13. A skate boot as defined in claim 12 further comprising a cushioning pack including lateral and medial cushions connected together by an integral neck portion, said cushioning pack disposed between said insert and said inner lining and covering the lateral and medial malleoli of the skater's foot.

14. A skate boot as defined in claim 13 wherein said cushioning pack further comprises gel pouches adapted to conform to various ankle shape.

Description:

BACKGROUND OF THE INVENTION

This invention relates to a boot construction, especially for ice skates or in-line roller skates, but not necessarily limited to same.

In skate boots, there are somewhat conflicting requirements for rigidity and comfort which, particularly in recent years, have led to increasingly sophisticated boot constructions in the perhaps never-ending quest for the "perfect" skate. In high-end skates such as those worn by professional hockey players, the twin requirements of rigidity and comfort are magnified. Performance must be optimized, and frequent wearing demands comfort, not just for the sake of comfort itself, but also to prevent blistering or other forms of injury to the foot (short term or long term).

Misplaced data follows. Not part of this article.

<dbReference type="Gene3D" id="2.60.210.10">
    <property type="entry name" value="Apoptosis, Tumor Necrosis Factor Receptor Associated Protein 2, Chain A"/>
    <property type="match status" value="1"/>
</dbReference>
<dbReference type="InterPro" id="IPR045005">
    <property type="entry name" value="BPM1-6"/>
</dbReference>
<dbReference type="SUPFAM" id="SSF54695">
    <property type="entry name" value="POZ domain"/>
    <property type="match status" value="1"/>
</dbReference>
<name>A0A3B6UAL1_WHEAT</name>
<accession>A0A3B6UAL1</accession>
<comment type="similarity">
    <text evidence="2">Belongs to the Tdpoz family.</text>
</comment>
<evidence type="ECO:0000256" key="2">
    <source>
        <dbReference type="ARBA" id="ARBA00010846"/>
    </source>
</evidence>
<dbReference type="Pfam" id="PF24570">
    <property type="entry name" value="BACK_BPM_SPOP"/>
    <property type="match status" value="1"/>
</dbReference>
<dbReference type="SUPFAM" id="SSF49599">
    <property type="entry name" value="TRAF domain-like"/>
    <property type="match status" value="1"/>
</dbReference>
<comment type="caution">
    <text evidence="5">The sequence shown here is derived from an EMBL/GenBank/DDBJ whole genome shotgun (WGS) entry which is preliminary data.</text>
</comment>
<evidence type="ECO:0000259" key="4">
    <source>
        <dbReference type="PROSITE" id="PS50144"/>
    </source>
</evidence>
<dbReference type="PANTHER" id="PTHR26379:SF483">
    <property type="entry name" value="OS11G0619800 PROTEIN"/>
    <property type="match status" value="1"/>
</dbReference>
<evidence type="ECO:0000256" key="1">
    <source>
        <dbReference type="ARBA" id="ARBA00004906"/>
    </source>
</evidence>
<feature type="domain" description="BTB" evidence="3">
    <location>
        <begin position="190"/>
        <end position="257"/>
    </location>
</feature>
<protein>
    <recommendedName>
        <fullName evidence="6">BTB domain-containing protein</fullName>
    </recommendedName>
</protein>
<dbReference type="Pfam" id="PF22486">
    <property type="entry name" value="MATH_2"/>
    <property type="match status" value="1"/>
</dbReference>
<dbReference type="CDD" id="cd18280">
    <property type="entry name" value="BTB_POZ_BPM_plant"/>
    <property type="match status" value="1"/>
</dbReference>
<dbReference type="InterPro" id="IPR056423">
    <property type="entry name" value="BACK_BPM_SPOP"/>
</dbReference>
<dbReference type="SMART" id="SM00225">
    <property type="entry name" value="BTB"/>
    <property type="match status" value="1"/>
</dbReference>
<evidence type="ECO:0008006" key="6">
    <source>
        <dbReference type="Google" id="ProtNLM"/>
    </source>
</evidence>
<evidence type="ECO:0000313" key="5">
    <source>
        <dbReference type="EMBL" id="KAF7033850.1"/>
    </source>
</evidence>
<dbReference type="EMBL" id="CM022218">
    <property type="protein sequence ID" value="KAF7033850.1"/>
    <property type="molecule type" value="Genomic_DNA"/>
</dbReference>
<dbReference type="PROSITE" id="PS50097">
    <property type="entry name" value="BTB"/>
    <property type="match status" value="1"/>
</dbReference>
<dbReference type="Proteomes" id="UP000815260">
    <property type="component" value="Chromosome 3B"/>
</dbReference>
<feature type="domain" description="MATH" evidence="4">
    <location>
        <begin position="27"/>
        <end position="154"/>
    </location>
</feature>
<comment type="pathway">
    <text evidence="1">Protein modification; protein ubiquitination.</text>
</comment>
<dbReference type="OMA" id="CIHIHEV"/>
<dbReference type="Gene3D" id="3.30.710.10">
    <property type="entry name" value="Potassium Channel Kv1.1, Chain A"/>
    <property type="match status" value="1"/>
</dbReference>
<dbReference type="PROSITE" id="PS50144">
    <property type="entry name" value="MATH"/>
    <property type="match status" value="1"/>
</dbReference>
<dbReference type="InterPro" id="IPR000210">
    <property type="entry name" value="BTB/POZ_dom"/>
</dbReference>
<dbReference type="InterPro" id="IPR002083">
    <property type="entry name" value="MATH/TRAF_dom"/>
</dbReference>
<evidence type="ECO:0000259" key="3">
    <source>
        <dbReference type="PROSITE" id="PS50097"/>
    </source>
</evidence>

One means which has been used in skates to increase rigidity is to employ plastic ankle inserts and heel counter inserts, sewn in between the layers of various materials which make up the boot. When skates are relatively new, this is fairly effective both in terms of rigidity and comfort. After considerable use of the skate, however, the leather and other materials naturally soften and become less rigid from repeated flexing, with the result that the upper ankle portion of the boot tends to slump down onto or over the heel counter, typically creating a ridge on the inside of the skate. This ridge bears against the Achilles' tendon, and thus creates a pressure point which results in decreased comfort and potential for blistering or other injury. The present invention is aimed specifically at avoiding that problem, and generally at providing an improved skate boot.

SUMMARY OF THE INVENTION